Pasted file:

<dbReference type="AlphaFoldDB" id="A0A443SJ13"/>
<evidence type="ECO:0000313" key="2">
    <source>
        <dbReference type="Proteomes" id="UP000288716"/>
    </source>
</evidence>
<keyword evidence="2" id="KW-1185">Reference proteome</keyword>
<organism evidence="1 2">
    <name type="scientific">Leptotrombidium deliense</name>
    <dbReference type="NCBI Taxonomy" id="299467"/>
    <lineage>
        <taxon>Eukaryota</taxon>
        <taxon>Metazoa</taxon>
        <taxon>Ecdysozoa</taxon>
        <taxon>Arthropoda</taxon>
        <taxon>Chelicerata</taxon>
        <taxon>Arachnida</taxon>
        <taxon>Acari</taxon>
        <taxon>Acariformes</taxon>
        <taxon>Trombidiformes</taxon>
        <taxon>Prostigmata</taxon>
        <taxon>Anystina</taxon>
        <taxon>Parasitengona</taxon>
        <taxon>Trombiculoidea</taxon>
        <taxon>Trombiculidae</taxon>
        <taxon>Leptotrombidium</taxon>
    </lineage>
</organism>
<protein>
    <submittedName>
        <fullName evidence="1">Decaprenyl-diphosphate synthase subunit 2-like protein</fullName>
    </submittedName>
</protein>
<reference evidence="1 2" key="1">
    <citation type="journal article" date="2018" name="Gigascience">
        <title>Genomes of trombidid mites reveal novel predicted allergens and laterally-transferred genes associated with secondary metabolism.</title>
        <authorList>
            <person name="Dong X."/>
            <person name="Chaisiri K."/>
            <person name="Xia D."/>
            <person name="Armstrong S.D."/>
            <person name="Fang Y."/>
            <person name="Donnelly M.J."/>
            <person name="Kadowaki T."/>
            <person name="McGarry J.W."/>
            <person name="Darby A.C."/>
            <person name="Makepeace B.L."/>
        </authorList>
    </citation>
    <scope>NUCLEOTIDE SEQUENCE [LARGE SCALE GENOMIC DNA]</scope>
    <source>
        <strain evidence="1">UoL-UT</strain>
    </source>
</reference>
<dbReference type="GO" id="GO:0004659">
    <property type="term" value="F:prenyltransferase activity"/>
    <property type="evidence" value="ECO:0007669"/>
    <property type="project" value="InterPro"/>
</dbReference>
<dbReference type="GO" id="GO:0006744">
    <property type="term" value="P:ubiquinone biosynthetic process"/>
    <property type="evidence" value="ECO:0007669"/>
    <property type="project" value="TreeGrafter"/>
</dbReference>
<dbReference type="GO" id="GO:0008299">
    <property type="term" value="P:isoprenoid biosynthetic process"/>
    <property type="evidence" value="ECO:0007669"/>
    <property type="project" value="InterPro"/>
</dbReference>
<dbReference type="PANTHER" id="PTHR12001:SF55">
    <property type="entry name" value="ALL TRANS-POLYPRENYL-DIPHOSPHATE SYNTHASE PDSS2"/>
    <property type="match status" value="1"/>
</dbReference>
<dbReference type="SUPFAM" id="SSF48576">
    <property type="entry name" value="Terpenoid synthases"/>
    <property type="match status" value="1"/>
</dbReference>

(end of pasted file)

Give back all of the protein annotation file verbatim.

<dbReference type="AlphaFoldDB" id="A0A443SJ13"/>
<evidence type="ECO:0000313" key="2">
    <source>
        <dbReference type="Proteomes" id="UP000288716"/>
    </source>
</evidence>
<keyword evidence="2" id="KW-1185">Reference proteome</keyword>
<organism evidence="1 2">
    <name type="scientific">Leptotrombidium deliense</name>
    <dbReference type="NCBI Taxonomy" id="299467"/>
    <lineage>
        <taxon>Eukaryota</taxon>
        <taxon>Metazoa</taxon>
        <taxon>Ecdysozoa</taxon>
        <taxon>Arthropoda</taxon>
        <taxon>Chelicerata</taxon>
        <taxon>Arachnida</taxon>
        <taxon>Acari</taxon>
        <taxon>Acariformes</taxon>
        <taxon>Trombidiformes</taxon>
        <taxon>Prostigmata</taxon>
        <taxon>Anystina</taxon>
        <taxon>Parasitengona</taxon>
        <taxon>Trombiculoidea</taxon>
        <taxon>Trombiculidae</taxon>
        <taxon>Leptotrombidium</taxon>
    </lineage>
</organism>
<protein>
    <submittedName>
        <fullName evidence="1">Decaprenyl-diphosphate synthase subunit 2-like protein</fullName>
    </submittedName>
</protein>
<reference evidence="1 2" key="1">
    <citation type="journal article" date="2018" name="Gigascience">
        <title>Genomes of trombidid mites reveal novel predicted allergens and laterally-transferred genes associated with secondary metabolism.</title>
        <authorList>
            <person name="Dong X."/>
            <person name="Chaisiri K."/>
            <person name="Xia D."/>
            <person name="Armstrong S.D."/>
            <person name="Fang Y."/>
            <person name="Donnelly M.J."/>
            <person name="Kadowaki T."/>
            <person name="McGarry J.W."/>
            <person name="Darby A.C."/>
            <person name="Makepeace B.L."/>
        </authorList>
    </citation>
    <scope>NUCLEOTIDE SEQUENCE [LARGE SCALE GENOMIC DNA]</scope>
    <source>
        <strain evidence="1">UoL-UT</strain>
    </source>
</reference>
<dbReference type="GO" id="GO:0004659">
    <property type="term" value="F:prenyltransferase activity"/>
    <property type="evidence" value="ECO:0007669"/>
    <property type="project" value="InterPro"/>
</dbReference>
<dbReference type="GO" id="GO:0006744">
    <property type="term" value="P:ubiquinone biosynthetic process"/>
    <property type="evidence" value="ECO:0007669"/>
    <property type="project" value="TreeGrafter"/>
</dbReference>
<dbReference type="GO" id="GO:0008299">
    <property type="term" value="P:isoprenoid biosynthetic process"/>
    <property type="evidence" value="ECO:0007669"/>
    <property type="project" value="InterPro"/>
</dbReference>
<dbReference type="PANTHER" id="PTHR12001:SF55">
    <property type="entry name" value="ALL TRANS-POLYPRENYL-DIPHOSPHATE SYNTHASE PDSS2"/>
    <property type="match status" value="1"/>
</dbReference>
<dbReference type="SUPFAM" id="SSF48576">
    <property type="entry name" value="Terpenoid synthases"/>
    <property type="match status" value="1"/>
</dbReference>